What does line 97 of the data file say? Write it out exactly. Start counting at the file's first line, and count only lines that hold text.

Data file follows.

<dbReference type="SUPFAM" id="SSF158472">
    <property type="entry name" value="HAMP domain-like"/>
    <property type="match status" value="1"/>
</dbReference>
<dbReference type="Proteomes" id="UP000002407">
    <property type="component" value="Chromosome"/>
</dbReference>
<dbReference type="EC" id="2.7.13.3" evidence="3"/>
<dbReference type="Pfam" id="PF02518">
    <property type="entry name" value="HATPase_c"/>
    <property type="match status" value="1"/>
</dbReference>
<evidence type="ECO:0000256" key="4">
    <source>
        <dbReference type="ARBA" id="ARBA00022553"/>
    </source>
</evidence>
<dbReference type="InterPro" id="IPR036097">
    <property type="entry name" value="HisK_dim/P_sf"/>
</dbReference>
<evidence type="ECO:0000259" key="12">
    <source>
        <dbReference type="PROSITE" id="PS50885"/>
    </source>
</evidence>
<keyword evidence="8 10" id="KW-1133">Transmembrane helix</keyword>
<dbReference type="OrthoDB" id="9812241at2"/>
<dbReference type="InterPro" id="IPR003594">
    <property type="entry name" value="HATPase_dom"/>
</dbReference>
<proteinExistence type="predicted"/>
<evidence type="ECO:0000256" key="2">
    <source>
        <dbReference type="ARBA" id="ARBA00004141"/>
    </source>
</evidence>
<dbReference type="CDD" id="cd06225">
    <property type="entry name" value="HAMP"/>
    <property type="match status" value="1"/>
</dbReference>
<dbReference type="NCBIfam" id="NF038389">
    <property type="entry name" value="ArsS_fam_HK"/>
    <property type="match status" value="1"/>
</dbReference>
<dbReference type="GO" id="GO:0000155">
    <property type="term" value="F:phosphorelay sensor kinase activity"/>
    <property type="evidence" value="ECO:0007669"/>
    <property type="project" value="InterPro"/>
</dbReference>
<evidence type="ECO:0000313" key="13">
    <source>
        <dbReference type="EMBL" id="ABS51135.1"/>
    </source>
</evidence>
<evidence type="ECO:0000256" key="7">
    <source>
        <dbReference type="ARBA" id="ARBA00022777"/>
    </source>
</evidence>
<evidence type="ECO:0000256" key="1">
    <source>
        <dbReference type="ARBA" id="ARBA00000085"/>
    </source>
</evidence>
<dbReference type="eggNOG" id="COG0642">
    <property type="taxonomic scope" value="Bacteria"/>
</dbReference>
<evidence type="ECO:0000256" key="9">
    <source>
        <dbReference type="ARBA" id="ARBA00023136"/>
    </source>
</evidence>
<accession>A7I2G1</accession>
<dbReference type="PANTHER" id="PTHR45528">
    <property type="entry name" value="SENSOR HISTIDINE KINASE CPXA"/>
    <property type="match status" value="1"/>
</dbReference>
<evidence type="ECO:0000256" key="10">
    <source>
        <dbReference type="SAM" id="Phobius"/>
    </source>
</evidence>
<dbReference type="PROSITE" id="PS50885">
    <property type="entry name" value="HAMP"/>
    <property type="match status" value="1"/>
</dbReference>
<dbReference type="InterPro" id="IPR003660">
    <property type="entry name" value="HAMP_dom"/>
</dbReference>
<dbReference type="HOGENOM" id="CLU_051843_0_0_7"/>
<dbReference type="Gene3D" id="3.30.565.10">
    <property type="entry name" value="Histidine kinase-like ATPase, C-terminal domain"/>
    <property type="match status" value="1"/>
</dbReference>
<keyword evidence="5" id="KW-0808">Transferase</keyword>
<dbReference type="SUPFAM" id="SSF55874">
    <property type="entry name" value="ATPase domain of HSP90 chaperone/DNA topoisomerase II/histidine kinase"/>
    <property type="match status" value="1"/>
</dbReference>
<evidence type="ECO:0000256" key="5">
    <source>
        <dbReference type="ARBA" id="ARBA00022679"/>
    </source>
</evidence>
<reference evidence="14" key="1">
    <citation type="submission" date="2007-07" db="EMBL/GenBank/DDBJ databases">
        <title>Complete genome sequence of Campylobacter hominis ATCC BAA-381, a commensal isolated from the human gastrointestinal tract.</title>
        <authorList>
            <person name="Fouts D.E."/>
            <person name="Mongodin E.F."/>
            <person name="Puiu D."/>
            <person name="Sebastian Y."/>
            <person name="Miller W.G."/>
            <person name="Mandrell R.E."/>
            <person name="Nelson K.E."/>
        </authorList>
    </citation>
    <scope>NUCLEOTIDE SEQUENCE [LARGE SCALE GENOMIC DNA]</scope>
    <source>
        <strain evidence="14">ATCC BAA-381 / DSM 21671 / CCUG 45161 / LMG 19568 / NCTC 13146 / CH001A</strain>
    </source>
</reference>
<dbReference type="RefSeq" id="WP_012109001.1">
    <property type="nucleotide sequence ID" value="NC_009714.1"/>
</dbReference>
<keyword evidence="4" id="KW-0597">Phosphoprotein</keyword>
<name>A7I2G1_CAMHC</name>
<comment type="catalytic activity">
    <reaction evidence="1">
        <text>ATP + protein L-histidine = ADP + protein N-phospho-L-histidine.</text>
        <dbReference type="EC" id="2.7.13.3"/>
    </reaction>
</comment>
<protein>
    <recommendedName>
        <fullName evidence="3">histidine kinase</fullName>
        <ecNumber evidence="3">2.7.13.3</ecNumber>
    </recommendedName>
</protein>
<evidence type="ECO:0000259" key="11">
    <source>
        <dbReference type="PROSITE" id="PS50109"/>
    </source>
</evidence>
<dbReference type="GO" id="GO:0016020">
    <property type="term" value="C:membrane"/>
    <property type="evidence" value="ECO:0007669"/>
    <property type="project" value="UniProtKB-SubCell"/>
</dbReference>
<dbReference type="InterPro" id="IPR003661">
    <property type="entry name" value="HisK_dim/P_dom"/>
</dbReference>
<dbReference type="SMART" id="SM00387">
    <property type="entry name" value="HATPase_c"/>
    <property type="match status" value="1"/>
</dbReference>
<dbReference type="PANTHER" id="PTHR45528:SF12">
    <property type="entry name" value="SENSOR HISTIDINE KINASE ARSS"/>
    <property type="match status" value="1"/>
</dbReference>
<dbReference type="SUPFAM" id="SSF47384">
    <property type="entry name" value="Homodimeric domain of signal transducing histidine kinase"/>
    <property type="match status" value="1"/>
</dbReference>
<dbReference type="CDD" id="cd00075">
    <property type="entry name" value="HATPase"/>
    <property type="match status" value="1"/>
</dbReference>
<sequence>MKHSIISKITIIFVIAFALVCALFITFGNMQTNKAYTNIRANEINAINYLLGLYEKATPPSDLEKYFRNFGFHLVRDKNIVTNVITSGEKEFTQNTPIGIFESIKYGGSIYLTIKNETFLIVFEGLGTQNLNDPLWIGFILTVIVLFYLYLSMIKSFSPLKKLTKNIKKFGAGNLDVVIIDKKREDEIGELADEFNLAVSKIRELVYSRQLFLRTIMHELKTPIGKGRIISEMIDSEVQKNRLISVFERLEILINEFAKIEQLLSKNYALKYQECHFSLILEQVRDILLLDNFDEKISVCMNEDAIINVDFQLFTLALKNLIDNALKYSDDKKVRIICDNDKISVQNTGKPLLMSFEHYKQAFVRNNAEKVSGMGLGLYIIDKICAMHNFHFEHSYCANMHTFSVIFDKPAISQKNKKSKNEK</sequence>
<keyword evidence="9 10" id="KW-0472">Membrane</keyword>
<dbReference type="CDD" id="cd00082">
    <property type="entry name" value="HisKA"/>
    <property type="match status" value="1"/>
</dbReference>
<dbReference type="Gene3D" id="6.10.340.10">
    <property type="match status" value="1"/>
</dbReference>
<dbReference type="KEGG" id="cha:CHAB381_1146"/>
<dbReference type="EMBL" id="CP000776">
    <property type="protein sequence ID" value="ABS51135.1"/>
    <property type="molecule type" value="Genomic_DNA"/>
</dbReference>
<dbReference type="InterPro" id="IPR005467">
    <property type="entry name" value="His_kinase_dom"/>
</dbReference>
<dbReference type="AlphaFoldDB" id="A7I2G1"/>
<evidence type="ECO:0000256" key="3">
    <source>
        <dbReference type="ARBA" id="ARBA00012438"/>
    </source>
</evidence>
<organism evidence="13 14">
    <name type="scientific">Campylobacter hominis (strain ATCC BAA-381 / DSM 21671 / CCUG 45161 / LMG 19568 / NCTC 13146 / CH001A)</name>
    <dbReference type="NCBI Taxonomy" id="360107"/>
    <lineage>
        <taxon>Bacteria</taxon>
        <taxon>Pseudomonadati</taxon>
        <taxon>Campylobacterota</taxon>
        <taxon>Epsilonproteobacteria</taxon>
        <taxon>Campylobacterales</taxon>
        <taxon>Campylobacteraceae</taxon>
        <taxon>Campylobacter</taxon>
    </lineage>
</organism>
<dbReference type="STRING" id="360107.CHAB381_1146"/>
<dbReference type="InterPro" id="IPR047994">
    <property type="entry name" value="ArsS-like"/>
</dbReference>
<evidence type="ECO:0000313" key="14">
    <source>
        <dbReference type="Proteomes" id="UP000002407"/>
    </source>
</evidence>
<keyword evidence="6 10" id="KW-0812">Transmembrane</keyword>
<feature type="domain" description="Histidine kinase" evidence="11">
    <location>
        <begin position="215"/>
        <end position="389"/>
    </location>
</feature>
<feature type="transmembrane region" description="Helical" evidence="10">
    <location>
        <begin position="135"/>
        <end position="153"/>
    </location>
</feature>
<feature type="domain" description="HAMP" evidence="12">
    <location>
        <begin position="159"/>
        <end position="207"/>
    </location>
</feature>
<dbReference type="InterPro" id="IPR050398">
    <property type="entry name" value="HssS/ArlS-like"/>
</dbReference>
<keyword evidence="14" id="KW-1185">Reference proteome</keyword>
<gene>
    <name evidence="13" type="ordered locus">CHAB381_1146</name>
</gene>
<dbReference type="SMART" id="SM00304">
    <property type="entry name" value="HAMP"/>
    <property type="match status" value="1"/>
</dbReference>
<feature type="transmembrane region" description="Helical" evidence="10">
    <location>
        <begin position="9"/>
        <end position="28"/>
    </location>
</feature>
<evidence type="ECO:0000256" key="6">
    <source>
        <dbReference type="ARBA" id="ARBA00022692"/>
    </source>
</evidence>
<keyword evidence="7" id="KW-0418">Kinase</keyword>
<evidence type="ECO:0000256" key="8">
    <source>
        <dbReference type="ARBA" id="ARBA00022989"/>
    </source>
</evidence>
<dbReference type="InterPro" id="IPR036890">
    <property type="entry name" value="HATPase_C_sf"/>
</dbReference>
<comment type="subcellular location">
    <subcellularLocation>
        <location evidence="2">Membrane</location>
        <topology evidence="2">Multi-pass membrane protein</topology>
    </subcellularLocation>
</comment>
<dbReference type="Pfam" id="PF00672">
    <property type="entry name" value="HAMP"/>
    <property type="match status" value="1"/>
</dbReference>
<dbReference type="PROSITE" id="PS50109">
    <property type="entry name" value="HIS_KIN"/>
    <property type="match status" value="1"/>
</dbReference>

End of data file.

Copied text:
    <property type="entry name" value="ATPase domain of HSP90 chaperone/DNA topoisomerase II/histidine kinase"/>